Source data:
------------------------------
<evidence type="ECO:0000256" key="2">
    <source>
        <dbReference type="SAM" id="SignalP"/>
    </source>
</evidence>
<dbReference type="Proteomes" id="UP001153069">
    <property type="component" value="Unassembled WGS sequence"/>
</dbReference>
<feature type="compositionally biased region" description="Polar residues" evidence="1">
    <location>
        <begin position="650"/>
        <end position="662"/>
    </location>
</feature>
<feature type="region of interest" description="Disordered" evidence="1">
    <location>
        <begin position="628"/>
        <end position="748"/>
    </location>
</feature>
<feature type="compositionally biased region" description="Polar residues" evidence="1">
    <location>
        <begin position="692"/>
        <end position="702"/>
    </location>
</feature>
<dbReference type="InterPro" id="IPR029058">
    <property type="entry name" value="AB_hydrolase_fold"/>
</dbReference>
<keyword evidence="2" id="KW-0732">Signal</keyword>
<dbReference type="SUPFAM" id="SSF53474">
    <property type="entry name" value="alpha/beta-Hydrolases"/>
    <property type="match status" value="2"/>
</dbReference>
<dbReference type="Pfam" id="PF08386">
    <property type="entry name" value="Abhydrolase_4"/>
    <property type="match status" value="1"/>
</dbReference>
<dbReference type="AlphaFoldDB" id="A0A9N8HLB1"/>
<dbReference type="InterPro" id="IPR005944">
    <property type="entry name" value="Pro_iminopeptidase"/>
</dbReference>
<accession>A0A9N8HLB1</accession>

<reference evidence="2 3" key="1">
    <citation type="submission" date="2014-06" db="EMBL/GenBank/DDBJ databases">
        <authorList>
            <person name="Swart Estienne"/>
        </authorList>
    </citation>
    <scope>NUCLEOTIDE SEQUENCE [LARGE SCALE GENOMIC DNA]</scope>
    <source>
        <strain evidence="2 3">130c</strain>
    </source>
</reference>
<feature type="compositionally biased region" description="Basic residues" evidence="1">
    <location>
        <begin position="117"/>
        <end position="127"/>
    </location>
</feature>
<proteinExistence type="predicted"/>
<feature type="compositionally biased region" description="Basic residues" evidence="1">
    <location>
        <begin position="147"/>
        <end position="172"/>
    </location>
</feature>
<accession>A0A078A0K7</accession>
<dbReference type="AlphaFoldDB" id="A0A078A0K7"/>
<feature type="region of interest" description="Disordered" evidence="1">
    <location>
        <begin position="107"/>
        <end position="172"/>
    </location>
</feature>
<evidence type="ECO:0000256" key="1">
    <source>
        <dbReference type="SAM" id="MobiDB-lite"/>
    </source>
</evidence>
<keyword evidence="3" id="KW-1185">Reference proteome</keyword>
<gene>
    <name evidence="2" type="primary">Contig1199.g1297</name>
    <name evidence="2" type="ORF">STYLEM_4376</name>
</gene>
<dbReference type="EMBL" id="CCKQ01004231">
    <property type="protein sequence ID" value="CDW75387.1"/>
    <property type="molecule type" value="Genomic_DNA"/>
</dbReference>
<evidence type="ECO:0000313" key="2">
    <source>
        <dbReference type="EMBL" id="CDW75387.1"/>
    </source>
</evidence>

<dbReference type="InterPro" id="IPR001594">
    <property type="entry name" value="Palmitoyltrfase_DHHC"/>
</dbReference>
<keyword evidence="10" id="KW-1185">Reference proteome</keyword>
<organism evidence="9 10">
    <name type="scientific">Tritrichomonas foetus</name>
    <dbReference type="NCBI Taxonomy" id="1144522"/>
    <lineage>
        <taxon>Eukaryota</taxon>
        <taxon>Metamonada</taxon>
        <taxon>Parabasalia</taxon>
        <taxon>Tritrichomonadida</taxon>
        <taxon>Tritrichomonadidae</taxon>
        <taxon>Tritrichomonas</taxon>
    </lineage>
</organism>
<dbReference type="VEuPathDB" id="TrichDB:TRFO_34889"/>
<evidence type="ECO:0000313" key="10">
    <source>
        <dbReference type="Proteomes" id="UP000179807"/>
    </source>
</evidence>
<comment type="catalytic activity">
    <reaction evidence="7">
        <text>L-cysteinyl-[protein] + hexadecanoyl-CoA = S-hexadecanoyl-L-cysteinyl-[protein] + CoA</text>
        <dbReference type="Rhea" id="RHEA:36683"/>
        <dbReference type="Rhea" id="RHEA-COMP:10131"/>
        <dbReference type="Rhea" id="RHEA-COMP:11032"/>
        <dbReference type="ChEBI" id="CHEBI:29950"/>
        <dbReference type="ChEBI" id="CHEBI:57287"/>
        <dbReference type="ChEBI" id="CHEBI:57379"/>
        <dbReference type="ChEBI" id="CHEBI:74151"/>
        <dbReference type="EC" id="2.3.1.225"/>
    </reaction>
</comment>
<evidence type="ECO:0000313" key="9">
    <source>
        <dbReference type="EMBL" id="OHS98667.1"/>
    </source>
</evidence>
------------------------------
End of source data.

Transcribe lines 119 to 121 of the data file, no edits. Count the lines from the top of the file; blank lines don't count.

        <text>L-cysteinyl-[protein] + hexadecanoyl-CoA = S-hexadecanoyl-L-cysteinyl-[protein] + CoA</text>
        <dbReference type="Rhea" id="RHEA:36683"/>
        <dbReference type="Rhea" id="RHEA-COMP:10131"/>